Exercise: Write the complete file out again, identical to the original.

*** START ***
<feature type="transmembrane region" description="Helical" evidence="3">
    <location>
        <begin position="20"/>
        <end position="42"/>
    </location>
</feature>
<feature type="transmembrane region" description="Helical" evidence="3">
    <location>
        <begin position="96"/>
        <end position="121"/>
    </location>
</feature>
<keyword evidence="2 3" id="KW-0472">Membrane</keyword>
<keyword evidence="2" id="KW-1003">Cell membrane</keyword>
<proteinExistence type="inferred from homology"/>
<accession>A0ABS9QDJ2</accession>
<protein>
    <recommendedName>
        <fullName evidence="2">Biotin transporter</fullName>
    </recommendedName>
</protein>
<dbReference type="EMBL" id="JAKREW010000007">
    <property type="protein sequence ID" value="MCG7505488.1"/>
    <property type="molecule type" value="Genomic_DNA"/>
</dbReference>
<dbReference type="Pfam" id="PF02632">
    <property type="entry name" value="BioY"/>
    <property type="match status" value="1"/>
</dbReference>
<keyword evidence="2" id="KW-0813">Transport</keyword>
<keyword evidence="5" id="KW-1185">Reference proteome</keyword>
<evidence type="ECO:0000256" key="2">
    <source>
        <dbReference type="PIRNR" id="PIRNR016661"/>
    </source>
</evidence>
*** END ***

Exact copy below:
<feature type="transmembrane region" description="Helical" evidence="3">
    <location>
        <begin position="20"/>
        <end position="42"/>
    </location>
</feature>
<feature type="transmembrane region" description="Helical" evidence="3">
    <location>
        <begin position="96"/>
        <end position="121"/>
    </location>
</feature>
<keyword evidence="2 3" id="KW-0472">Membrane</keyword>
<keyword evidence="2" id="KW-1003">Cell membrane</keyword>
<proteinExistence type="inferred from homology"/>
<accession>A0ABS9QDJ2</accession>
<protein>
    <recommendedName>
        <fullName evidence="2">Biotin transporter</fullName>
    </recommendedName>
</protein>
<dbReference type="EMBL" id="JAKREW010000007">
    <property type="protein sequence ID" value="MCG7505488.1"/>
    <property type="molecule type" value="Genomic_DNA"/>
</dbReference>
<dbReference type="Pfam" id="PF02632">
    <property type="entry name" value="BioY"/>
    <property type="match status" value="1"/>
</dbReference>
<keyword evidence="2" id="KW-0813">Transport</keyword>
<keyword evidence="5" id="KW-1185">Reference proteome</keyword>
<evidence type="ECO:0000256" key="2">
    <source>
        <dbReference type="PIRNR" id="PIRNR016661"/>
    </source>
</evidence>